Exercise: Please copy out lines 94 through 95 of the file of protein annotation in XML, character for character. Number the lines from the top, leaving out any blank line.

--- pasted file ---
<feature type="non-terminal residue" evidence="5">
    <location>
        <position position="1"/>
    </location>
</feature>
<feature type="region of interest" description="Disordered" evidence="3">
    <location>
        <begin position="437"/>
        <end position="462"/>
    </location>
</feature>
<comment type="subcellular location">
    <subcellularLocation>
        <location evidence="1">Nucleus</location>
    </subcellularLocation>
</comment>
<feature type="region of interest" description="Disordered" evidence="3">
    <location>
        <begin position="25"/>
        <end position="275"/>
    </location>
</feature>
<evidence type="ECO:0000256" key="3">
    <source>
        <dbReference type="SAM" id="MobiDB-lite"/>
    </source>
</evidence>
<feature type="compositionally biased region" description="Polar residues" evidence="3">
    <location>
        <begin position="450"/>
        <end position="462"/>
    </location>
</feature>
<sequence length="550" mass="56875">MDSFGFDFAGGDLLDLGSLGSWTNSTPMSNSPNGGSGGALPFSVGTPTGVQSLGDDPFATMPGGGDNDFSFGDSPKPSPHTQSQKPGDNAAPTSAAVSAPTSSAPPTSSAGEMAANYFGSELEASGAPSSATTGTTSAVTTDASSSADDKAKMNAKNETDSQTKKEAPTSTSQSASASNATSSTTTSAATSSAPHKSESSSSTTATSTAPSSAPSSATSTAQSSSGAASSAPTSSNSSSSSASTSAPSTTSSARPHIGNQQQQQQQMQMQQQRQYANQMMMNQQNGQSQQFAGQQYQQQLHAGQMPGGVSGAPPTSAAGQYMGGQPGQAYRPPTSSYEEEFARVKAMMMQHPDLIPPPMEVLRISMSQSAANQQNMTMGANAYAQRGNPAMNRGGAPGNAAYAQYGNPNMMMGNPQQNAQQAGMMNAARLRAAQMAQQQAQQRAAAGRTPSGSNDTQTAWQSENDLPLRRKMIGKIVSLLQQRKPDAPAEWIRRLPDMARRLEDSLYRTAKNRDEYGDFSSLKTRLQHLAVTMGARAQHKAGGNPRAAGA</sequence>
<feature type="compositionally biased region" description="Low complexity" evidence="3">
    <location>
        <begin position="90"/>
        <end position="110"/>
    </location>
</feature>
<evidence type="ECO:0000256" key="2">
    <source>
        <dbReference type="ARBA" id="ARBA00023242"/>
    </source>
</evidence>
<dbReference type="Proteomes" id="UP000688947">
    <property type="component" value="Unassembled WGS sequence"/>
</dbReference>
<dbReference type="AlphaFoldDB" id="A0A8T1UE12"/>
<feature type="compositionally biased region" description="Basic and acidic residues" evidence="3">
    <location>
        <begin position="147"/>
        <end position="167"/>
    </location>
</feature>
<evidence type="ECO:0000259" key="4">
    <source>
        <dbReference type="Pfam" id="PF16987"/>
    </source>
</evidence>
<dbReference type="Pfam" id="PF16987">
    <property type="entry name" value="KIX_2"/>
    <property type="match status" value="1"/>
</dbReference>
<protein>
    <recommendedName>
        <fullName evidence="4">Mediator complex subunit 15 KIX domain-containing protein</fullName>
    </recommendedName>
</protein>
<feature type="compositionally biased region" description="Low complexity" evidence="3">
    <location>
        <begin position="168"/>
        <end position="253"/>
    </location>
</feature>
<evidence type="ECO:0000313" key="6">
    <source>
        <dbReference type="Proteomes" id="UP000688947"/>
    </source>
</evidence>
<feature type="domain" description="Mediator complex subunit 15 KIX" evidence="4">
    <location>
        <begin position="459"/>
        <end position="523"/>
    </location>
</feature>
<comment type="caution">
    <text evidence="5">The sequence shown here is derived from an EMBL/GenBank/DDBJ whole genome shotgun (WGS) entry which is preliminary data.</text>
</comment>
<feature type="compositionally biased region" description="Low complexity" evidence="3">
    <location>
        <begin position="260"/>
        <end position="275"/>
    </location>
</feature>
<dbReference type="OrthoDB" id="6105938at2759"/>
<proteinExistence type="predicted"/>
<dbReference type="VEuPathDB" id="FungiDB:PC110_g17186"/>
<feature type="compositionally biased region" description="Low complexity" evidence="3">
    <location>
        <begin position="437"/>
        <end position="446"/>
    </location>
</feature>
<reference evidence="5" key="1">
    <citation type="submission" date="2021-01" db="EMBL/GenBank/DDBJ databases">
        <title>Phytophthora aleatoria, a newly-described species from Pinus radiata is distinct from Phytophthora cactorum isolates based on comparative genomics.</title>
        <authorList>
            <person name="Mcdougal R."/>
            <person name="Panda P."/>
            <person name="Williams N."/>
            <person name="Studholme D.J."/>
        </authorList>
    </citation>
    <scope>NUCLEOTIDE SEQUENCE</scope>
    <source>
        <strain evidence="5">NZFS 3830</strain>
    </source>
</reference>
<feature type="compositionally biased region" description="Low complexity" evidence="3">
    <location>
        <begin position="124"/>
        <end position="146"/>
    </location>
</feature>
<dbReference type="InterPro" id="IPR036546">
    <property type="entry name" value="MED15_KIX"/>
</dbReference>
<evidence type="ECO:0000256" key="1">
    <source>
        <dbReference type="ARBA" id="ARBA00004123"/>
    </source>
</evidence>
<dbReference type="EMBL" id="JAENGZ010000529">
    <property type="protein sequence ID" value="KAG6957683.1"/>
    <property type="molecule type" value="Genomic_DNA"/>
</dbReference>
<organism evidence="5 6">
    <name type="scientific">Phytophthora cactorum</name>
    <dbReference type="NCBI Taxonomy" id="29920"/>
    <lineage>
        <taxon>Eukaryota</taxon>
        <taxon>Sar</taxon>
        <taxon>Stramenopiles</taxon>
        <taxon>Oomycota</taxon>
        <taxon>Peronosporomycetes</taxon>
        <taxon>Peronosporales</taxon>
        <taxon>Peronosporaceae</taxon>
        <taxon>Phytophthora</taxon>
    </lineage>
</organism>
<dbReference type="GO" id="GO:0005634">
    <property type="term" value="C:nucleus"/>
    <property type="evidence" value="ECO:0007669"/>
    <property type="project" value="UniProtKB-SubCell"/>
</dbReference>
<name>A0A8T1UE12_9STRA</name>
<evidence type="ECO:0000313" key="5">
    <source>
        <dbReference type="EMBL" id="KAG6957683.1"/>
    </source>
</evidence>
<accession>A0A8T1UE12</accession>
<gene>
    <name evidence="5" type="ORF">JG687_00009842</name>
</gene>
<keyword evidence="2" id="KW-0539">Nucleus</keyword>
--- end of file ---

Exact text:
    </location>
</feature>